I love my cell phone. I use it for gmail, calls, Instagram, SnapChat, and texting to name a few. With all the whirlwind of social media, I tend to forget about what my cell phone habits could be doing to my body. I decided to write this blog to sit down and answer the question ...is my cell phone really my best friend or is it hurting me?
Cell phone use and neck pain sometimes go hand in hand. Think about the position of your neck when you use your phone. It’s rarely in “neutral.” Neutral is the normal curvature of our spine which in the cervical spine (neck region) is a lordosis (concave) arch. When I use my phone, my neck is usually in flexion (looking down) or side bent (tilted). When you hold this position or any position for too long, the body’s tissues can become irritated. This is because they are either being stretched or shortened out of their normal position. When you do this daily, it can lead to imbalances with tight muscles, weakened muscles, stressed joints, etc. In summary, the neck generally isn’t treated well with cell phone use.
Did you ever talk on the phone with your elbow bent, maybe with it resting on a counter, and notice pain on the outside of your hand? In some cases, maybe tingling in your fingers? When you bend your elbow for too long with activities like talking on the phone, you can irritate the ulnar nerve. This nerve runs through something called the cubital tunnel in your elbow. Here, it can become entrapped or over-stretched. With cell phone use, you are generally putting the ulnar nerve on stretch which can lead to symptoms down the outside of your forearm. You aren’t going to totally damage the nerve, but if you bump it a lot and stretch it enough, the pain can linger. Cubital tunnel syndrome is the name for entrapment of this nerve in the elbow. I have seen it with excessive cell phone use.
What about that little thumb of yours? It works so so hard to help hold that phone and press all those tiny like buttons on Facebook. Sometimes aches and pains of an overworked thumb can develop. There is speculation whether cell phone use can cause arthritis in the thumb, but I didn’t find any articles to prove this. If this were the case, it would likely develop in something called your CMC joint (carpometacarpal joint). This is the most common spot for arthritis to develop in your hand, so maybe with excessive cell phone use, you could predispose yourself for some arthritis, but I wouldn’t bet my life on it just yet.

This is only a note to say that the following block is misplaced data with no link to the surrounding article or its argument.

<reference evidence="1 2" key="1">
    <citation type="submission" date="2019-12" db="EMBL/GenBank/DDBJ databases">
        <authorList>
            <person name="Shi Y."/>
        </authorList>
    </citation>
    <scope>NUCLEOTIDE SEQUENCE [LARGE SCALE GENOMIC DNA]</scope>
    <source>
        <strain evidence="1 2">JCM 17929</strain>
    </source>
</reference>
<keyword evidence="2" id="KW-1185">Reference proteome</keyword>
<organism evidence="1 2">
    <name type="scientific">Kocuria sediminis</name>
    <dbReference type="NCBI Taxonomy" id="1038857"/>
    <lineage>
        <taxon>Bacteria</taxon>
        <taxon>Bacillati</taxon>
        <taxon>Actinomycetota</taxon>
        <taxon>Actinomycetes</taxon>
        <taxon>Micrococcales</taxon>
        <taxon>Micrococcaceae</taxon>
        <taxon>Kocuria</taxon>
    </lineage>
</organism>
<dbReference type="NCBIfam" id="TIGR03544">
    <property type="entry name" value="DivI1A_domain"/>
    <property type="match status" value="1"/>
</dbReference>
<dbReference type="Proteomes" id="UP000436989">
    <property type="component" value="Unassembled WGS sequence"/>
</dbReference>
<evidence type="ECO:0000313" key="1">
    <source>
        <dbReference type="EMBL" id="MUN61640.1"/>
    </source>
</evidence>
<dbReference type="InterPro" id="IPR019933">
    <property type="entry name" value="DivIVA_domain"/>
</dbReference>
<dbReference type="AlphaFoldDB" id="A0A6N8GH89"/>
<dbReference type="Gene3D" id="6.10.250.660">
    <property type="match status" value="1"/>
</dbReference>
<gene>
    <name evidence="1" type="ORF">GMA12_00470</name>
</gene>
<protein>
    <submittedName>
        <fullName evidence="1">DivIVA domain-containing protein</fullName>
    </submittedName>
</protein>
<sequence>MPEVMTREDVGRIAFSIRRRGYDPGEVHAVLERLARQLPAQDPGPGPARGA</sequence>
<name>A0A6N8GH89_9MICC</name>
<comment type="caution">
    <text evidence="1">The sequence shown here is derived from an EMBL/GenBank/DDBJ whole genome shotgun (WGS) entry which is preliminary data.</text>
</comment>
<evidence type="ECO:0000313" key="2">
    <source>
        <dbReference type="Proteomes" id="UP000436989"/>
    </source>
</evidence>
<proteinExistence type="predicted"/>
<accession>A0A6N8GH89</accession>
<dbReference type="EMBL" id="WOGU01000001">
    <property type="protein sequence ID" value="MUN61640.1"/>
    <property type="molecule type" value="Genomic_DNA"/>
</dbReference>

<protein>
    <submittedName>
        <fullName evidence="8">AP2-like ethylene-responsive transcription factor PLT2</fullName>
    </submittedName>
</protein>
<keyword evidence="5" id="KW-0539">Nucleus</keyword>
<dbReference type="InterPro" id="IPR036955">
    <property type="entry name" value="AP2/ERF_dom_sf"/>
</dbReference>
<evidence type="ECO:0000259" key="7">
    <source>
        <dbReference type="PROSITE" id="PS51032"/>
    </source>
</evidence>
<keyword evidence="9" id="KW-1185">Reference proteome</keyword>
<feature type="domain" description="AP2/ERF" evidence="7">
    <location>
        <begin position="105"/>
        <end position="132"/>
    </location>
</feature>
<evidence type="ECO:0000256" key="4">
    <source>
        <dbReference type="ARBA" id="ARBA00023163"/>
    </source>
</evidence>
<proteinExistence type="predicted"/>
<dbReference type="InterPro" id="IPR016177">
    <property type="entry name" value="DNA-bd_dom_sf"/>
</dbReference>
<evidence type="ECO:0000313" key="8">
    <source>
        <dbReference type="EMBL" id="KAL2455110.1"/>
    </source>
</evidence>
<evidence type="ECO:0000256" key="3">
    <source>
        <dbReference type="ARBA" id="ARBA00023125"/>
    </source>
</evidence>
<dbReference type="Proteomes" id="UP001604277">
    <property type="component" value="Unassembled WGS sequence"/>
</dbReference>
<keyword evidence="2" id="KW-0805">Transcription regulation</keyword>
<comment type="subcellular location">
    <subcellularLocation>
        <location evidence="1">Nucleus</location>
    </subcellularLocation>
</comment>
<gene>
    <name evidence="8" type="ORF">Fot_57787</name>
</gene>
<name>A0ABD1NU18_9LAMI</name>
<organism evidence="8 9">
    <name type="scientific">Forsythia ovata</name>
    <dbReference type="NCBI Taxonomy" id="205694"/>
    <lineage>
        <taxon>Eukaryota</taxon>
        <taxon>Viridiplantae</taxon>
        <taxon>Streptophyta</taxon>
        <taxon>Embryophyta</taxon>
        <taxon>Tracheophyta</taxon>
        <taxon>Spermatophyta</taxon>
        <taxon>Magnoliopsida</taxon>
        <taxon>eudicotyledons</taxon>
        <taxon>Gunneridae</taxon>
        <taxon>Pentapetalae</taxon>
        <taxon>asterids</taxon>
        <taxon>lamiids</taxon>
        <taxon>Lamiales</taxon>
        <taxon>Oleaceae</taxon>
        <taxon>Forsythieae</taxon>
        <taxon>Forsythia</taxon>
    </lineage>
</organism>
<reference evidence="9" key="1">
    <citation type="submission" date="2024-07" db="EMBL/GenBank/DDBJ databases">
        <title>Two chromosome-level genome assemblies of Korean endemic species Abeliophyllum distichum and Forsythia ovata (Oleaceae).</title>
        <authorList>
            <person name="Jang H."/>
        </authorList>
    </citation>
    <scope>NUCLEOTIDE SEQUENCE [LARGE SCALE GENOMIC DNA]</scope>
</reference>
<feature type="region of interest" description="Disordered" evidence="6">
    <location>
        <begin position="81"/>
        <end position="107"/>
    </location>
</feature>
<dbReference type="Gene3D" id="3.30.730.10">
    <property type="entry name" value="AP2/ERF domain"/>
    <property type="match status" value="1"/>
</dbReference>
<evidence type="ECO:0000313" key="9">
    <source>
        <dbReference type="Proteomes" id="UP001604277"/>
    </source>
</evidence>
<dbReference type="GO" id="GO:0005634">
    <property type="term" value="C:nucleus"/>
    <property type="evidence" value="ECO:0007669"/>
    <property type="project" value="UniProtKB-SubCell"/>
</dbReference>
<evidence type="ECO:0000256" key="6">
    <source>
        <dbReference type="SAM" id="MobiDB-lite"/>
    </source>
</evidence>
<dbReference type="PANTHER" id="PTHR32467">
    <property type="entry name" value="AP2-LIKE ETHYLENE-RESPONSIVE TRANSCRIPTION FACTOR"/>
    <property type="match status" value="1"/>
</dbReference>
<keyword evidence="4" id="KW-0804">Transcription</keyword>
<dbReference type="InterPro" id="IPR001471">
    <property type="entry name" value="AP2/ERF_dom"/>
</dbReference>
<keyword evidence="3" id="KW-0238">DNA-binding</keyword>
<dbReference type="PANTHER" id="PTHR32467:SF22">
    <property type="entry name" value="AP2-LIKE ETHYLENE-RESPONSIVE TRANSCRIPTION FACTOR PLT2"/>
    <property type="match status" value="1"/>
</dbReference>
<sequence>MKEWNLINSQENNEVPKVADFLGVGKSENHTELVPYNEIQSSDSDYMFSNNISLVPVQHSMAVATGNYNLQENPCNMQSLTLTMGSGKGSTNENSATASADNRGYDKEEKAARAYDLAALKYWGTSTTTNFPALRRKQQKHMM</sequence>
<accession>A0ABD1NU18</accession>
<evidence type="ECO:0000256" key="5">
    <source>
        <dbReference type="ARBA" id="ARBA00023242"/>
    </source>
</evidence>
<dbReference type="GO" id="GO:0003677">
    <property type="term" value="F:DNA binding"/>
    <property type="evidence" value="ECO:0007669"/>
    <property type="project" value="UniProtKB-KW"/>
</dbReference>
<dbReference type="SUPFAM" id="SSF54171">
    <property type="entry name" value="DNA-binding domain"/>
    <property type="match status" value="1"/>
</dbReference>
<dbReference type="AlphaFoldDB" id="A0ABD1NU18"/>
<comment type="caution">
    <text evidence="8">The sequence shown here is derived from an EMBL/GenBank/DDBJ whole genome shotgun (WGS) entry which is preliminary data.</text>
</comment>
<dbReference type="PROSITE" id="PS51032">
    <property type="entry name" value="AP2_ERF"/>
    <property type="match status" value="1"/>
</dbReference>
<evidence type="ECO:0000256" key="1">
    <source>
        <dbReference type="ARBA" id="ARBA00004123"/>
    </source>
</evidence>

So the neck, elbow, and thumb don’t love cell phone use is what I’m concluding thus far. Other parts of your body, like your thoracic spine (where your rib cage is) can get angry with cell phone use as well. Don’t forget your eyes, too. Cell phones aren’t going anywhere anytime soon, though, so I’m not saying don’t use your cell phone - we just need to use it smartly.
Consider your neck, elbow, and back positions when using your cell phone. Try to stay as close to proper posture as you can, not letting your neck jut out too far, taking rest breaks when looking down for too long, and giving that thumb a break. These concepts fall under the category of ergonomics, which is the study of the body’s efficiency and positioning in the working environment. Ergonomics is a concept that is frequently discussed in physical therapy because, in more cases than not, your body’s position with electronic use has a lot to do with pain that starts to develop. Next time you feel a tweak in your neck, try to alter your body’s positioning. Just by altering your body’s position, you can usually promote relief.
Don’t throw away your cell phone (Ha! Like anyone was thinking that.), but just be more conscious of it. Consider these concepts and the term ergonomics where you are using it. If you feel like you are too far down the hole with your pain and cell phone use, talk to me. We just may have to be frenemies with our cell phones.